About the Trial

The Phase I/II trial is designed to enroll 120 patients with inflammatory arthritis in six cohorts, each with 20 subjects. Within each cohort, 15 patients receive tgAAC94 and five receive placebo, administered by injection to affected joints. The first three cohorts evaluated doses of 1x10(11), 1x10(12) and 1x10(13) DRP/mL joint volume, respectively. Enrollment in these three cohorts was sequential (e.g. cohort 1 was filled before subjects were enrolled in cohort 2, etc.). Cohorts 4 to 6 will evaluate the same three doses, but patients will be randomly assigned to a cohort so that all three cohorts will enroll subjects simultaneously. This randomization is designed to ensure that each dose is evaluated in a patient population with similar demographics, prior therapy and disease severity.

About tgAAC94

tgAAC94 is being developed as a potential supplement to systemic anti-TNF-alpha protein therapy for use in patients with inflammatory arthritis who have one or more joints that do not fully respond to systemic protein therapy. The product candidate uses Targeted Genetics' recombinant AAV (rAAV) vector technology to deliver a DNA sequence that encodes a soluble form of the TNF-alpha receptor (TNFR: Fc). Soluble TNFR:Fc inhibits the immune stimulating activity of TNF-alpha. Direct injection of tgAAC94 into affected joints leads to the localized production of secreted TNFR:Fc within joint cells, reducing the activity of TNF-alpha within the joint and, potentially, leading to a decrease in the signs and symptoms of inflammatory disease and inhibition of joint destruction. The Company's rAAV technology platform is used to deliver genes and is based on AAV, a naturally occurring virus that has not been associated with any disease in humans.

About Targeted Genetics

Targeted Genetics Corporation is a biotechnology company committed to the development of innovative targeted molecular therapies for the prevention and treatment of acquired and inherited diseases with significant unmet medical need. Targeted Genetics' proprietary Adeno-Associated Virus (AAV) technology platform allows it to deliver genes that encode proteins to increase gene function or RNAi to decrease or silence gene function. Targeted Genetics' product development efforts target inflammatory arthritis, AIDS prophylaxis, congestive heart failure and Huntington's disease. To learn more about Targeted Genetics, visit Targeted Genetics' website at www.targetedgenetics.com.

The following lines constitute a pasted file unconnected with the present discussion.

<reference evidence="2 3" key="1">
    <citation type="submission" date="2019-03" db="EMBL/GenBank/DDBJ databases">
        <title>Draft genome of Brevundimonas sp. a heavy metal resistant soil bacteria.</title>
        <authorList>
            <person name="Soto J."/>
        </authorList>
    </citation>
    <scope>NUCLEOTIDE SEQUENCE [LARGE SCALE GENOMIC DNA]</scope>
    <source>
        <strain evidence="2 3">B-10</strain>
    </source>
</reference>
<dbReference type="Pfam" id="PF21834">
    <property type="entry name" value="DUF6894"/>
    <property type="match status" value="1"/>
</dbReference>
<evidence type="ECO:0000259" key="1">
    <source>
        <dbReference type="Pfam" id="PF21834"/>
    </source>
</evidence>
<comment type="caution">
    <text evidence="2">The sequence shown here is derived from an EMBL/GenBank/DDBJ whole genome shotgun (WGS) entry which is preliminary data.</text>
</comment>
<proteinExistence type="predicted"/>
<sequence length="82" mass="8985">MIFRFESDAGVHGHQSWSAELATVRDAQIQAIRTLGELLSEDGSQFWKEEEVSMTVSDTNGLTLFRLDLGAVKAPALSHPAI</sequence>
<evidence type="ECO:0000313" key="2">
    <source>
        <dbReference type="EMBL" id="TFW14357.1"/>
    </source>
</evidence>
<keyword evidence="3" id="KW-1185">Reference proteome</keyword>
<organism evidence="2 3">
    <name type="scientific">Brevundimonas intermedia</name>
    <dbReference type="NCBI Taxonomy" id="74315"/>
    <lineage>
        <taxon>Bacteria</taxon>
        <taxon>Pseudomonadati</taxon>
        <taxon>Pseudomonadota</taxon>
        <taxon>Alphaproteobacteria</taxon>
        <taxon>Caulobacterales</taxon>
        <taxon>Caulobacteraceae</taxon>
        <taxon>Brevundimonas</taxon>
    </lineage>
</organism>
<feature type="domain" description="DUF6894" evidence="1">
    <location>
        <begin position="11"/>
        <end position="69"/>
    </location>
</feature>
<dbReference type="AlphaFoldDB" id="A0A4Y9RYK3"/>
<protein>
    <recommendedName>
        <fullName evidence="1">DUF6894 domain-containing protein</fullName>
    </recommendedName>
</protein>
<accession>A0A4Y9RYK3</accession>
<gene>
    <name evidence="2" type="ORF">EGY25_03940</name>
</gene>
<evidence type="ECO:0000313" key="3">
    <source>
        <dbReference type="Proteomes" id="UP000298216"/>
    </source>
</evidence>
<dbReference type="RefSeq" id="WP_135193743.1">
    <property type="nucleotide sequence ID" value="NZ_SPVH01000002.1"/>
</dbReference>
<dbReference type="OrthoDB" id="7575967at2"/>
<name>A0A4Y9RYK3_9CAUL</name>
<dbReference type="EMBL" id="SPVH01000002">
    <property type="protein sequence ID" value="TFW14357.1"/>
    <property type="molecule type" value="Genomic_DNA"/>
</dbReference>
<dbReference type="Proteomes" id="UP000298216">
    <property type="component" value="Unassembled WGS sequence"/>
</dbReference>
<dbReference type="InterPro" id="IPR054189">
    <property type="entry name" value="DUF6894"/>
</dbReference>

Safe Harbor Statement under the Private Securities Litigation Reform Act of 1995:

This release contains forward-looking statements regarding presentations of clinical results, the potential of tgAAC94 and other statements about our plans, objectives, intentions and expectations. These forward-looking statements involve current expectations, forecasts of future events and other statements that are not historical facts. Inaccurate assumptions and known and unknown risks and uncertainties can affect the accuracy of these forward-looking statements. Actual results or developments may be materially different from the results projected or implied in these forward-looking statements. Factors that could affect our actual results include, but are not limited to, the risk of clinical results not advancing into therapeutic benefit, our ability to obtain, maintain and protect our intellectual property, the timing, nature and results of research and clinical trials, potential development of alternative technologies or more effective processes by competitors, and whether regulatory or institutional approvals can be obtained and maintained, as well as other risk factors described in Item 1A. Risk Factors in our report on Form 10-K for the year ended December 31, 2006 as updated in its Form 10-Q for the quarter ended March 31, 2007. You should not rely unduly on these forward-looking statements, which apply only as of the date of this release. We undertake no duty to publicly announce or report revisions to these statements as new information becomes available that may change these expectations.

Contact Information

  • Investor and Media Contact:
    Stacie D. Byars
    Director, Communications
    Targeted Genetics Corporation
    (206) 521-7392